The new question-of-the-week is:
What is a professional learning community and how can educators build one?
In Part One, Angela M. Ward, Valentina Gonzalez, Marci K. Harvey, and Kimiko Shibata share their ideas. All four were also guests on my 10-minute BAM! Radio Show. You can also find a list of, and links to, previous shows here.
In Part Two, Jennifer Hitchcock, Rosemarye Taylor, Carol Chanter, Keisha Rembert, and Lisa Sibaja offered their suggestions.
In Part Three, Marilyn Chu, Ed.D., Kimberly Sopher-Dunn, M.Ed., Sean McWherter, Ed.D., and Jeremy Hyler provide their responses.
Today, Marcela Falcone, Kathy Dyer, and Julia Thompson share their ideas.
Different Types of PLCs
Marcela Falcone is in her 20th year as a 3rd grade bilingual teacher in the Brentwood school district on Long Island in New York. She previously taught pre-K, 1st grade, and 2nd grade. Follow her on Twitter @marcela_falcone:
A professional learning community is a group of individuals who meet in person or online to share ideas in a collaborative way. For educators, it represents a process of learning as a collective team. A PLC is an ongoing journey of discovery.
It is important to understand that a professional learning community is not a faculty, grade level, or department meeting. A PLC is also not a school committee, such as one set up to decide on a new academic program. These types of learning environments may include individuals with a shared vision, but a PLC is more aligned with continuous improvement over time.
A central function of a PLC is reviewing, analyzing, and discussing best practices in classrooms and schools. It includes educators with a shared vision and the same mission to improve as professionals. The community may evolve over time, but a focus is always on researching and evaluating ways to take effective action in the best interest of students and the school community.
Within a school or district, a professional learning community may include faculty and staff members with similar responsibilities, such as teachers from the same grade level. A PLC may also be formed with educators in different academic departments. Overall, members will have a common understanding of the socioeconomic status and student population of the school community. For example, as colleagues, it might be easier to discuss topics related to curriculum, assessments, or extracurricular activities. But the absence of an outside perspective and knowledge base can negatively impact the overall progress of the PLC.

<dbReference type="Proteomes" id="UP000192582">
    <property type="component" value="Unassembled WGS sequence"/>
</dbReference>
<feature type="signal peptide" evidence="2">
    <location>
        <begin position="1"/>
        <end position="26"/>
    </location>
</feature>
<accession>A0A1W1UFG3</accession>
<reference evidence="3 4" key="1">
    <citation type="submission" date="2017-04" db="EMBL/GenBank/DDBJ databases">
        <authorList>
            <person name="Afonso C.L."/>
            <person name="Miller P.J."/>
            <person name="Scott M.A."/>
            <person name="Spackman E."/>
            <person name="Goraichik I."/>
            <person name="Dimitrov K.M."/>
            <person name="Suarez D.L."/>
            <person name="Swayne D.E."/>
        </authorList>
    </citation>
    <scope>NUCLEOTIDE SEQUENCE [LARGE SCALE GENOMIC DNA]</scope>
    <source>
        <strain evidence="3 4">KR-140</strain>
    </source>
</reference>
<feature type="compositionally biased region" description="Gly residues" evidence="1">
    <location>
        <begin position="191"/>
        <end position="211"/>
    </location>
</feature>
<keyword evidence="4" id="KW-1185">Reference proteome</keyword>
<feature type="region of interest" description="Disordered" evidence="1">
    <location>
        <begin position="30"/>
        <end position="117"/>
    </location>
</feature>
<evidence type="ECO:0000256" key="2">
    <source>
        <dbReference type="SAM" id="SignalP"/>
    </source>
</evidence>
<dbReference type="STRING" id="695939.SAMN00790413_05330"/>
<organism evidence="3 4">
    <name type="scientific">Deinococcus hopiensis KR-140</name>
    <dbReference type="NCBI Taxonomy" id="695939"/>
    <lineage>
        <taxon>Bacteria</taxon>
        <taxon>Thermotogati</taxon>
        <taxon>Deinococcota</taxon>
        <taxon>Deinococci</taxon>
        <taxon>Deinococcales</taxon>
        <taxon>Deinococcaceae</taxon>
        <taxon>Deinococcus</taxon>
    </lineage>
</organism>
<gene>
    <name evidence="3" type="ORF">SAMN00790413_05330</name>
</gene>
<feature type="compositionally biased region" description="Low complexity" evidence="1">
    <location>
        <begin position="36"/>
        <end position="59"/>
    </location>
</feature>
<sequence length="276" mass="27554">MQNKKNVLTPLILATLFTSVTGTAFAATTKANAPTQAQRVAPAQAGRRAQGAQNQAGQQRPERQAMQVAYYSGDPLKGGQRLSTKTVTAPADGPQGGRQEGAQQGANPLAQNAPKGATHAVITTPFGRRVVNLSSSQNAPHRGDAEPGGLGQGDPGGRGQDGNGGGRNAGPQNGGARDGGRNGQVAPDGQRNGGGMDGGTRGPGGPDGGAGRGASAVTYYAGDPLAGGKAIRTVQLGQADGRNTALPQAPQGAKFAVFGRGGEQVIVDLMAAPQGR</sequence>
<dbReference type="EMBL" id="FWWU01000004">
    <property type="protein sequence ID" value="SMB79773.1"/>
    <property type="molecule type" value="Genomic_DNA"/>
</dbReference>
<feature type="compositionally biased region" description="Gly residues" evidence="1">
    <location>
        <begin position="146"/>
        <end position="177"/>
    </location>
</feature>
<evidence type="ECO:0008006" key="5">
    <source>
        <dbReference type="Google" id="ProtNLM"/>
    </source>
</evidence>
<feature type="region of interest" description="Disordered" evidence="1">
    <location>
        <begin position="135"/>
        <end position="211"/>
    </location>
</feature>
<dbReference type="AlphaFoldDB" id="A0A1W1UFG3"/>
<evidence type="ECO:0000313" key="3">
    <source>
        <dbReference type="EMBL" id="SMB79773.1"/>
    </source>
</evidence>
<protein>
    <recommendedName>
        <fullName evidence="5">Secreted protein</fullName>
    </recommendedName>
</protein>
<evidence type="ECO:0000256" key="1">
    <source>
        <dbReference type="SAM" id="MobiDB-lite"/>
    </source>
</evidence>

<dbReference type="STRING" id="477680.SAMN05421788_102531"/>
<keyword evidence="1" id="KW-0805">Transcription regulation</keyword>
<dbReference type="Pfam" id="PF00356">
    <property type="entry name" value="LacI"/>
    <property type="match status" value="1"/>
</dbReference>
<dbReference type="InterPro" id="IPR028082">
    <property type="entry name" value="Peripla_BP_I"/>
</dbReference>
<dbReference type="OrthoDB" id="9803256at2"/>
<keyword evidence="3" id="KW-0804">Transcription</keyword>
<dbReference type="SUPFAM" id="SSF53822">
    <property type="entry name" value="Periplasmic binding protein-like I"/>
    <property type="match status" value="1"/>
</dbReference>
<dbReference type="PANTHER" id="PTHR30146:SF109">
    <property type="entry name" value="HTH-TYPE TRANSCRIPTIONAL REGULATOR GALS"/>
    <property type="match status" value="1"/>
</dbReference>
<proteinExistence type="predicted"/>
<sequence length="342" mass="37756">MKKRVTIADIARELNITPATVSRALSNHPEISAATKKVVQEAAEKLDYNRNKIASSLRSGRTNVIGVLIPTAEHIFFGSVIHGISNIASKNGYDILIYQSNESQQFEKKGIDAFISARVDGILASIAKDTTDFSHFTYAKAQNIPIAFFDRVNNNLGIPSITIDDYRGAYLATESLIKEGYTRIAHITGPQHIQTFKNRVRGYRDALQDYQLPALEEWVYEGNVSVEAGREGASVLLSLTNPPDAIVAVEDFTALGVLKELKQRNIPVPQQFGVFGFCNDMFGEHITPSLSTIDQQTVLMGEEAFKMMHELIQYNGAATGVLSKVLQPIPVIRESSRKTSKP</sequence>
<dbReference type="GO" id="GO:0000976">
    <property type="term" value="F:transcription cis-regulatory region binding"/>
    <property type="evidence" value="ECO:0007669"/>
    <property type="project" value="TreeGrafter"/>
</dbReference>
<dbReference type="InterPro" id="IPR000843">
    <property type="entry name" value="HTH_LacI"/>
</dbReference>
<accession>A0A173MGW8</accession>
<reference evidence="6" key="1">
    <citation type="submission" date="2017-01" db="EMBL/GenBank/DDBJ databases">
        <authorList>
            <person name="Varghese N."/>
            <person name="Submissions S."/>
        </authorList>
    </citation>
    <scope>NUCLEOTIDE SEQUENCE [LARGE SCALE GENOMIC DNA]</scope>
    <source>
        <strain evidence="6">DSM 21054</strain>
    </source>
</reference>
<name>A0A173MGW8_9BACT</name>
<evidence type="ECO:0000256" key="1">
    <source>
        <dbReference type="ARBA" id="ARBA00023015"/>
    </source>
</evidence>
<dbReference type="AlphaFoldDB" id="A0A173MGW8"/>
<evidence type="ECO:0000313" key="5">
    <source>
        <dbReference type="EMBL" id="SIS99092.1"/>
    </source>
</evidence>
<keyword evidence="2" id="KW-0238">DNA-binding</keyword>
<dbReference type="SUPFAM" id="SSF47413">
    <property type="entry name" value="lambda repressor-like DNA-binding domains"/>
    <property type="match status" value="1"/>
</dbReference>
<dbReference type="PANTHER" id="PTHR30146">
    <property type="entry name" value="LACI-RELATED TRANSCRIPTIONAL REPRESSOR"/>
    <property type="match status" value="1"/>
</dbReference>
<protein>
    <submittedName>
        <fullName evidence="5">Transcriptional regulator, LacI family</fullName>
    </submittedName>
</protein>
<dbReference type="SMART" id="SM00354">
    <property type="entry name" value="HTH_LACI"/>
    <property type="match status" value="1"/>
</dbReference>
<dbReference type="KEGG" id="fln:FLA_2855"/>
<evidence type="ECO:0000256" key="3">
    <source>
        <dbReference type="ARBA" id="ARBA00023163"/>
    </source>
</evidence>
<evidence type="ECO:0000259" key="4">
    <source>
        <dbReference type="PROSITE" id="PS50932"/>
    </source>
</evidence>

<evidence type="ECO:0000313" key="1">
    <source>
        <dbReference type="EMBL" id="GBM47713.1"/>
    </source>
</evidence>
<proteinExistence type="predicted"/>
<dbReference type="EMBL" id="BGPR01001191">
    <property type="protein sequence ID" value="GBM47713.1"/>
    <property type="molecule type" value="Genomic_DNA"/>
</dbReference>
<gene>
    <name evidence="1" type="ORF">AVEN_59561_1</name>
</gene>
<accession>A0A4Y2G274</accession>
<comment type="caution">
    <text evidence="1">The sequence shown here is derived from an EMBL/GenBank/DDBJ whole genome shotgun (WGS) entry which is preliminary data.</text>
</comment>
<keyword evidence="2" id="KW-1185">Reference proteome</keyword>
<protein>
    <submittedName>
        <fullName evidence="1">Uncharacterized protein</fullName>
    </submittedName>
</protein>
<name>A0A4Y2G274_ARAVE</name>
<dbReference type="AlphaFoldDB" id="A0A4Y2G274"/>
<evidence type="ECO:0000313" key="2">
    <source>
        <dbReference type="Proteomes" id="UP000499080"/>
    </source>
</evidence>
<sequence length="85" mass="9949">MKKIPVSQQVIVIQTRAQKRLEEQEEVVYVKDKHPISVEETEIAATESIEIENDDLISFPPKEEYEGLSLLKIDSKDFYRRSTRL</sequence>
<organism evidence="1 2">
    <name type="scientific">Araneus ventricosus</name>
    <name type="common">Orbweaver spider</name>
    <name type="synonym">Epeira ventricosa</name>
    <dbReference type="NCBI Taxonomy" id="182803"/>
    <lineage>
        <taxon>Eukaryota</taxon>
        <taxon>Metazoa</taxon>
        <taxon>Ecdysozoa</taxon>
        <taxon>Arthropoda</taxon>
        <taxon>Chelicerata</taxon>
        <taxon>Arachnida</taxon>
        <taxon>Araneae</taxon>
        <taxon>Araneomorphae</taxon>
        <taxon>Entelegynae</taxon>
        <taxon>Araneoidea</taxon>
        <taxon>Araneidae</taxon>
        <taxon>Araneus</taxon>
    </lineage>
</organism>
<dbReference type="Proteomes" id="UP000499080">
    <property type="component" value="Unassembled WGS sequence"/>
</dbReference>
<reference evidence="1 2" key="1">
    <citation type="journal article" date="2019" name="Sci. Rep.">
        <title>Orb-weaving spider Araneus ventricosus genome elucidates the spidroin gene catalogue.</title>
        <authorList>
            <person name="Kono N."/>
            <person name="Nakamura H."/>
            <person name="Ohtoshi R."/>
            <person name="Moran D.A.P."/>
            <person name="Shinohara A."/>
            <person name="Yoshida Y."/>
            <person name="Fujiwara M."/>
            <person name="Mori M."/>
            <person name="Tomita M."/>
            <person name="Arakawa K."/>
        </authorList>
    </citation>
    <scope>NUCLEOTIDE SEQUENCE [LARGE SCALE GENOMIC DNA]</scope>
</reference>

Another type of PLC is educators from various school districts in the same geographic area coming together. These groups might discuss a broad range of issues related to the region. In addition to conversations on curriculum, topics may include school safety, transportation, and other issues specific to the county or state.
A third type of professional learning community is one that you can build on your own. This PLC can be created through active participation in professional organizations, education associations, and collaborating on social media. The key is staying active in initiatives and community activities.
To find a professional organization, you can collaborate with other individuals who share responsibilities in your own school. There are associations related to general education purposes, along with very niche groups. Mentors and veteran educators can make recommendations to you based on your specific position in the field.
Technology advances have presented a wonderful opportunity for educators to connect with each other across the country and from around the world. On social media, Twitter has become a leading platform in developing a virtual PLC. A search of hashtags related to education highlights many opportunities. Examples of hashtags include #pd4uandme, #edtechchat, and #Ellchat_BkClub. In many instances, you can join the PLC by connecting with the coordinator on the platform.